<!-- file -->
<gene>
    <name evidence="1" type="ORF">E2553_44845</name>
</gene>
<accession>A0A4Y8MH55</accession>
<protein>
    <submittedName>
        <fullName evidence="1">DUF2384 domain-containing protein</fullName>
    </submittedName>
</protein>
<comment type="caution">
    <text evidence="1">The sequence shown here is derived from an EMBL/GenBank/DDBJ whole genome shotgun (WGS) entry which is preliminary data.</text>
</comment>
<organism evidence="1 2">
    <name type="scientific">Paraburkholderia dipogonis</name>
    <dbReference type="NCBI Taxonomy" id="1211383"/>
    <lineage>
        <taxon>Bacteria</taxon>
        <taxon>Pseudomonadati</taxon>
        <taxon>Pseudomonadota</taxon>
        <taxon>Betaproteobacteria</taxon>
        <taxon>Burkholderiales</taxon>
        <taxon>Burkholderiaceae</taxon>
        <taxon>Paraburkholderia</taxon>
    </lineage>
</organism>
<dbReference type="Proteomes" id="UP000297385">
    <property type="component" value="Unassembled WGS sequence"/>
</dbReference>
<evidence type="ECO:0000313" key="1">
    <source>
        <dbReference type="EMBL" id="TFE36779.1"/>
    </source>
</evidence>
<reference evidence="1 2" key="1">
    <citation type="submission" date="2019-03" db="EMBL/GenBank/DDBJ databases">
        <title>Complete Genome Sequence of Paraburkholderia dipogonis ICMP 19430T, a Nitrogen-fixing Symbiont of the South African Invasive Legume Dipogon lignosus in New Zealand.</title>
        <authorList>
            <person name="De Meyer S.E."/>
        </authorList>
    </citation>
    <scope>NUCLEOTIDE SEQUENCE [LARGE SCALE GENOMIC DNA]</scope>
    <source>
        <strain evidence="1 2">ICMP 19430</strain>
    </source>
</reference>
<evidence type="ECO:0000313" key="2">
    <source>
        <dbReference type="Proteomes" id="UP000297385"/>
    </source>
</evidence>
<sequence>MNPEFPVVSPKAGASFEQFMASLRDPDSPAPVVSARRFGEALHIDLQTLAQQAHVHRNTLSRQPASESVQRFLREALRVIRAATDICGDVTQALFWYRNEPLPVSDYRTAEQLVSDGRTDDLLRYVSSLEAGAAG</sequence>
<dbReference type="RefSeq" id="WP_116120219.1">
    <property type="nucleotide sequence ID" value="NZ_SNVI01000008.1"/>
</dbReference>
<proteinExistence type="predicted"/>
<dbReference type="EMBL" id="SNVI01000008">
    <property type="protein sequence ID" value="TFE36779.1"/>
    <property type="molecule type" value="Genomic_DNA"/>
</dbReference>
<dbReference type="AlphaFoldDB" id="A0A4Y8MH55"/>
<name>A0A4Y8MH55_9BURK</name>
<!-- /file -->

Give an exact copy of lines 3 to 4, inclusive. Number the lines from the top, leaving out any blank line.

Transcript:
</gene>
<accession>A0A4Y8MH55</accession>